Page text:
The Source: U.S. Not Confident In Core Science

Apr 23, 2014

Last week the Intergovernmental Panel on Climate Change released a fifth report on climate change and how to reduce it. The panel, which was set up in 1988 to assess the science related to climate change and propose solutions, is clear: Climate change is occurring right now and humans are the cause.

According to a poll from the Associated Press, 97 percent of climate scientists concur but only a third of the U.S. public agrees with a serious measure of confidence.

Last month scientists found the smoking gun of the Big Bang, finding further proof of the event, proof that resolved several paradoxes. The Big Bang theory is the cornerstone of current science's understanding of the universe, but more than half of America doesn't believe in it according to the same poll.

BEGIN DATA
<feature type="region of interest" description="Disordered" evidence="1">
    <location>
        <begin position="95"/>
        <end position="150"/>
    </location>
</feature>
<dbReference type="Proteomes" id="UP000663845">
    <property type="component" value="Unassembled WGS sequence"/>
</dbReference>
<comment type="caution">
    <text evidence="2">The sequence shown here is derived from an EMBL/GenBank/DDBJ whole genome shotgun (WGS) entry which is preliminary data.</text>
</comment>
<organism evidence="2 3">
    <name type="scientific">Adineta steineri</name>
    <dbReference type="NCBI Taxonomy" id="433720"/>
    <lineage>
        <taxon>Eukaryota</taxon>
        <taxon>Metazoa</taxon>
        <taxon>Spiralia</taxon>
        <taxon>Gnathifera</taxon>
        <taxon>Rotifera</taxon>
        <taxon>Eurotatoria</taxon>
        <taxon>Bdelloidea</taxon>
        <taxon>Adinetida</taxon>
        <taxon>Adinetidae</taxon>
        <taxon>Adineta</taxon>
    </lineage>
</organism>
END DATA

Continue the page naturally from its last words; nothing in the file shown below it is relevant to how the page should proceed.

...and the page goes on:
Why are foundational science theories not resonating with Americans? Is this a failure of science communication? Is it a failure of science education? Or are there competing interests at work?


  • David Victor, professor of international relations and director of the Laboratory on International Law and Regulation at UC San Diego. He also co-authored the most recent report for the Intergovernmental Panel on Climate Change
  • Dennis Ugolini, assoicate professor and chair of physics and astronomy at Trinity University

*This is the first segment in the April 23 edition of The Source, which airs at 3 p.m. on KSTX 89.1 FM -- audio from this show will be posted by 5:30 p.m.